Digging through my files today, I came across an old invitation to a joint application design (JAD) session.
Many loops back on my very wiggly career path, I worked for a software design company. They often held JAD sessions with the stakeholders of their clients.
A JAD session is a useful tool that allows everyone involved a say in how a process (or a piece of software) is designed, so it meets everyone’s needs. It got me thinking about how we could use JAD sessions for volunteer programs.
Currently, most volunteer programs are developed in an ad hoc fashion. Someone sees a need and throws together a program to fill it. Then someone else sees a different need, and tacks their solution onto the current program. Then someone else sees another need and so on – you get where I’m going with this. The end result is a hodgepodge of pieces that kinda sorta work together. It isn’t integrated, and it’s usually inefficient and time-consuming.
Programs that use up time and resources limit your mission’s impact.
What would it look like if, instead, everyone affected got together in a single room (virtual or otherwise) to develop a comprehensive list of needs, and brainstormed ideas that will meet them? All the needs in one integrated, smoothly functioning program. In other words, a JAD session for volunteer programs.
How does it work?
Start with identifying who your stakeholders are—volunteers, of course, and the leader of volunteers as well as any staff members who supervise, train or are otherwise responsible for tasks and outcomes from the volunteers. There are executive directors or board members who are responsible for providing funding and other resources and clients or community members who are impacted by the program. Anyone else?
Once you have the list of stakeholders, pick a roughly equal number of representatives from each group. The total should be about eight to 12 people to ensure you get a wide range of ideas and perspectives. If you have more than that, it can become too difficult to manage and will break up into side conversations.
Select at least one person from each stakeholder group who is comfortable speaking up in discussions, otherwise certain points of view might not get heard. It's not necessary to have an agenda, but it is vital to have a specific goal for the meeting.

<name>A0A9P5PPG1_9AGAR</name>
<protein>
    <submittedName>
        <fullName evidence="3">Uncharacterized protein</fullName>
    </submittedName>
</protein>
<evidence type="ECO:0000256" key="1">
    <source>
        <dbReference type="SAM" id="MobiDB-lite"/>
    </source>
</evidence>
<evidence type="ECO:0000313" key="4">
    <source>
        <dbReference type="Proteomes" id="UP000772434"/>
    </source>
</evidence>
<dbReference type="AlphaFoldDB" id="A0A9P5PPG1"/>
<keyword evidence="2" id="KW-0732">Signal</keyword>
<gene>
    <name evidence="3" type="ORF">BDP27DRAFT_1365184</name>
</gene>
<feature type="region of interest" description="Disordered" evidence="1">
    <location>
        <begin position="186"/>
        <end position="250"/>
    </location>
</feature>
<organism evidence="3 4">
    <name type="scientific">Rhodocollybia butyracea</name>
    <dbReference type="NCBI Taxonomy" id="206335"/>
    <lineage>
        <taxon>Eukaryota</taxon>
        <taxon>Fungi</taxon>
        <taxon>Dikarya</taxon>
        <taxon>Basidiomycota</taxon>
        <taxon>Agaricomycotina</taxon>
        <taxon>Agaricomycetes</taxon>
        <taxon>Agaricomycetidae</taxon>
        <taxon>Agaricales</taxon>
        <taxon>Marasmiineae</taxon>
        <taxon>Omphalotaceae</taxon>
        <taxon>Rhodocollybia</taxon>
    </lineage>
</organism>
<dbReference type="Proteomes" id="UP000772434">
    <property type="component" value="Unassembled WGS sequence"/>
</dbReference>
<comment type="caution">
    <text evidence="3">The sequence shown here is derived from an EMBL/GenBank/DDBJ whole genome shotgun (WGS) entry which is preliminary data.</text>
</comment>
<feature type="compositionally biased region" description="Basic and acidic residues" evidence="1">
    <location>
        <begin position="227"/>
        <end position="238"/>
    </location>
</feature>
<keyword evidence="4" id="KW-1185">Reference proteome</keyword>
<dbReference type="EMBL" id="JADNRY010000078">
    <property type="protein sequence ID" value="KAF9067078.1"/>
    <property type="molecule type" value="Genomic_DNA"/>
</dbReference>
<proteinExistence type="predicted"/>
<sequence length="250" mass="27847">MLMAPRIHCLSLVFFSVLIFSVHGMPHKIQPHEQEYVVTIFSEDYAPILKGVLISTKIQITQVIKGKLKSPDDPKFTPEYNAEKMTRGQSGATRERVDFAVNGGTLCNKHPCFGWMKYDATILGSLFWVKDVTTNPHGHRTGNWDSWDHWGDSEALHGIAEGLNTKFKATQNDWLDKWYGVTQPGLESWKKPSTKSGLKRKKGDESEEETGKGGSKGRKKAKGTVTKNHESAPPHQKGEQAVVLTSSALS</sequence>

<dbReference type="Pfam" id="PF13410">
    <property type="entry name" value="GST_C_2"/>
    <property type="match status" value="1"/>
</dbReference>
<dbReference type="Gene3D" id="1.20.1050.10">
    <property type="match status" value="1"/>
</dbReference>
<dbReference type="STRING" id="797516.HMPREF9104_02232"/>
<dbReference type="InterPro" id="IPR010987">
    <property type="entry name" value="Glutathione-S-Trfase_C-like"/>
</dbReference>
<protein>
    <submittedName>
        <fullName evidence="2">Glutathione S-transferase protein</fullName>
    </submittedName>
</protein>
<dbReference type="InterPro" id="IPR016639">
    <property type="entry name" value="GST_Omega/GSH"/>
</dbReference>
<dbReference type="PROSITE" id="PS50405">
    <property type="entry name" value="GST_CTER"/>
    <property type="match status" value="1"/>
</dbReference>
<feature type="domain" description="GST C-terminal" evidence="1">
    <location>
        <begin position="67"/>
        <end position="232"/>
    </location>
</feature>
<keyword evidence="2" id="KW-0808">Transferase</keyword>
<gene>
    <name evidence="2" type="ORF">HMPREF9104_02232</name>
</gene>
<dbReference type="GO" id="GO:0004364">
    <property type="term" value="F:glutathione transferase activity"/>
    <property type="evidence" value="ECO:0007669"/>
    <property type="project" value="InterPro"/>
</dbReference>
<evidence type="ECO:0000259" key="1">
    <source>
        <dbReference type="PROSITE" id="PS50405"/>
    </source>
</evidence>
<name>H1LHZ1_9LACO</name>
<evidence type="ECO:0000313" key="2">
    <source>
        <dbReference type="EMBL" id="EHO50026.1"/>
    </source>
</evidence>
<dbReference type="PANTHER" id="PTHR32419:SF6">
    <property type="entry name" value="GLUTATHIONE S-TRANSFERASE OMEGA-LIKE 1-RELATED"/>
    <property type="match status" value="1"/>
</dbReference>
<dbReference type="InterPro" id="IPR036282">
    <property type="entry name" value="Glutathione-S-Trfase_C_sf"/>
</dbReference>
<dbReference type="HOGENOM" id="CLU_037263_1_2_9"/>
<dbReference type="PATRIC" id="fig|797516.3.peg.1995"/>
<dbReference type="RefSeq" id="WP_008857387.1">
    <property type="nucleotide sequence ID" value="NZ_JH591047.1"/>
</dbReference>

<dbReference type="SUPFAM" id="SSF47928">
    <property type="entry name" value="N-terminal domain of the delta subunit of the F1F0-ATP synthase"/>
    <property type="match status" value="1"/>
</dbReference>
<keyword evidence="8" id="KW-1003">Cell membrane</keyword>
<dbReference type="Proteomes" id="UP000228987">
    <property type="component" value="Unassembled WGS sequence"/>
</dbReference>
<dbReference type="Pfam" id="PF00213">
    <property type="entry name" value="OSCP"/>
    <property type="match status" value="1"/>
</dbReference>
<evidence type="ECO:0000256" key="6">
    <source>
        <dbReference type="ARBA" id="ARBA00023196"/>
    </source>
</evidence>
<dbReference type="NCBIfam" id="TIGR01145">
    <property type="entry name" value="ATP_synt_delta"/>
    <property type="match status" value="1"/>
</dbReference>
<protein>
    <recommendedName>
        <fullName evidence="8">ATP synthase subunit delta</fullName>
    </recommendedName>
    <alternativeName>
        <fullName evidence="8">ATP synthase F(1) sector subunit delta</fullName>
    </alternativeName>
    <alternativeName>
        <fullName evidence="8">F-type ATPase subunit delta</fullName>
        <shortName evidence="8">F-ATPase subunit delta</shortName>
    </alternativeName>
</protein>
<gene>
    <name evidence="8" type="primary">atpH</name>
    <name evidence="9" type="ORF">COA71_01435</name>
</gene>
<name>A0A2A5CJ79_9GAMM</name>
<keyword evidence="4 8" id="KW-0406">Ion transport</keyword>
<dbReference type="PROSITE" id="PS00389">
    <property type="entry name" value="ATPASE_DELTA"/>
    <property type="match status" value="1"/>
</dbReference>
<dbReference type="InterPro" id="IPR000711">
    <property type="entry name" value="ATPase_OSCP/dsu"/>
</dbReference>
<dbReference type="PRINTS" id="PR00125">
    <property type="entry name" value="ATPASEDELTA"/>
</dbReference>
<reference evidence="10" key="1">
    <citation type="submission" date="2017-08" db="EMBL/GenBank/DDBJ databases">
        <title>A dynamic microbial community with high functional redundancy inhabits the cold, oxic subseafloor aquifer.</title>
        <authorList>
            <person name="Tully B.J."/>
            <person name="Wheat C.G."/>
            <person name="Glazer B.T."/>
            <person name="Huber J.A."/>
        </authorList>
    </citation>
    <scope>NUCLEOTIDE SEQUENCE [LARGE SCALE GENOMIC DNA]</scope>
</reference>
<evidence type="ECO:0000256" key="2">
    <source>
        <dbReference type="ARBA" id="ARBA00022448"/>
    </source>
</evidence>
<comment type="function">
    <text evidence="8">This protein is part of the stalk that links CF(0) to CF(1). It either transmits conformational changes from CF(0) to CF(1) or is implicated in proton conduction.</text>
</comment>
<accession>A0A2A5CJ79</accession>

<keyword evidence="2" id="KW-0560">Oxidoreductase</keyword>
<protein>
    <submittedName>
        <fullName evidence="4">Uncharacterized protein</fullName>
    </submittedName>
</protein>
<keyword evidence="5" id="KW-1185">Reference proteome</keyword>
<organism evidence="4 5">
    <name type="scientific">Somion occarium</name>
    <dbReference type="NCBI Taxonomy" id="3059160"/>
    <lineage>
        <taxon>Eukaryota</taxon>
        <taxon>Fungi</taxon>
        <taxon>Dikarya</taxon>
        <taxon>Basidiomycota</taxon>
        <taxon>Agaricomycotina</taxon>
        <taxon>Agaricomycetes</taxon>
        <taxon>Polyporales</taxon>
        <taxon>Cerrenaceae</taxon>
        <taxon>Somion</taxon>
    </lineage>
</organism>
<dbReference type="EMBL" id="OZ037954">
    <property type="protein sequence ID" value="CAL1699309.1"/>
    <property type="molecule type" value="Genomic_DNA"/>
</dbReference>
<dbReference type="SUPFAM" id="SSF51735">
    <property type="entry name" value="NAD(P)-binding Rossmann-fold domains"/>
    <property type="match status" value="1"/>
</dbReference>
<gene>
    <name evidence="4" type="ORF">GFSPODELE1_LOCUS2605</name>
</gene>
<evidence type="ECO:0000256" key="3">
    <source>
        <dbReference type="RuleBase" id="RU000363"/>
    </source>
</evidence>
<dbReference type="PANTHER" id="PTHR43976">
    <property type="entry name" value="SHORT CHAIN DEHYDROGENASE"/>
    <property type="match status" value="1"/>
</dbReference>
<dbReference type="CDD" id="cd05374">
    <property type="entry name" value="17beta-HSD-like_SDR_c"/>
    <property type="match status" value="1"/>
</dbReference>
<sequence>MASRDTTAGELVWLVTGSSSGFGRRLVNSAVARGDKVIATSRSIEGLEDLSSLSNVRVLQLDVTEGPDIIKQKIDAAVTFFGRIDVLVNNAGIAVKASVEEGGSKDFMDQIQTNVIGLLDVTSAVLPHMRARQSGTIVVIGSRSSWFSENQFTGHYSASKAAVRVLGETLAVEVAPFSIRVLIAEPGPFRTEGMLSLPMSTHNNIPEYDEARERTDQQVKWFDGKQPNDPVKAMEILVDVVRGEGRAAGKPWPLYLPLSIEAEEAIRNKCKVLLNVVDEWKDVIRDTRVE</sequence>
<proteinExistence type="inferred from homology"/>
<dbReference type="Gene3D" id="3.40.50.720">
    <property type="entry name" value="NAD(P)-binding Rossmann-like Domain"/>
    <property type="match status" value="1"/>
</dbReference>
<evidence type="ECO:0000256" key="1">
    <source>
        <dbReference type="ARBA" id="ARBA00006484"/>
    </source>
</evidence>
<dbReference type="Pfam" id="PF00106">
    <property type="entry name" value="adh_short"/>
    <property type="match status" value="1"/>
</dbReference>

JADs are designed to be loose and collaborative, so a strict meeting agenda can be counter-productive. Knowing what you need to accomplish during the session, though, is imperative.
If your goal is fairly small (ie: improve the recruitment process), the entire thing can be done in a single meeting. If, on the other hand, it’s large, like rebuilding the entire volunteer program, it is better to break it into a few different sessions, and work on one aspect at a time, with a final meeting to tie it all together.
Set specific “rules of engagement”
One could be that people must leave the hierarchy at the door. If a senior management person comes in and rides on their authority, it will be hard for others to speak up and the result will suffer. Other rules could be that everyone must be engaged, everyone must listen and respect other viewpoints and phones must be turned off ,or at least ignored.
Allow disagreements, but keep them objective and fact-based
When people have needs, emotions can run high. Respectful disagreements allow groups to objectively evaluate ideas. Determine what parts of an idea are strong and what parts need to be worked on. If things turn personal, though, ideas get forgotten as people take sides or become defensive. If you keep to observable facts, the ideas – and solutions – remain the focus.
Still can’t picture how JAD sessions for volunteer programs would work? Here’s a simple example.
A volunteer mentions he’s finding the tasks he does boring and wishes he could learn skills he could add to his resume. Is it possible to allow volunteers to take training?
A board member says the organization only have a set amount of funding for training, and she feels it would be better spent on staff members.
The volunteer coordinator asks if it’s possible to raise more money and a staff member says he’s already swamped and just doesn’t have time for more fundraising.
The volunteer suggests they train him to do grant-writing and he can raise the funds not only for his own training but for the organization as a whole.
This scenario shows how easy it can be to solve challenging problems when everyone comes together.
Separately, the volunteer might ask for training and be turned down. He’d become frustrated and might quit, without understanding the reasons behind why he was denied. The staff member might be asked to raise more money but, already overworked, he simply wouldn’t have the ability to make it happen. Everyone would be doing their best, but with limited perspectives, the problem would continue.
That’s the power of a JAD session. When discussions happen in real time, and with input from everyone, good solutions become much easier and faster.
Imagine the process applied to your entire volunteer program. Try it.
This article is written by or on behalf of an outsourced columnist and does not necessarily reflect the views of Castanet.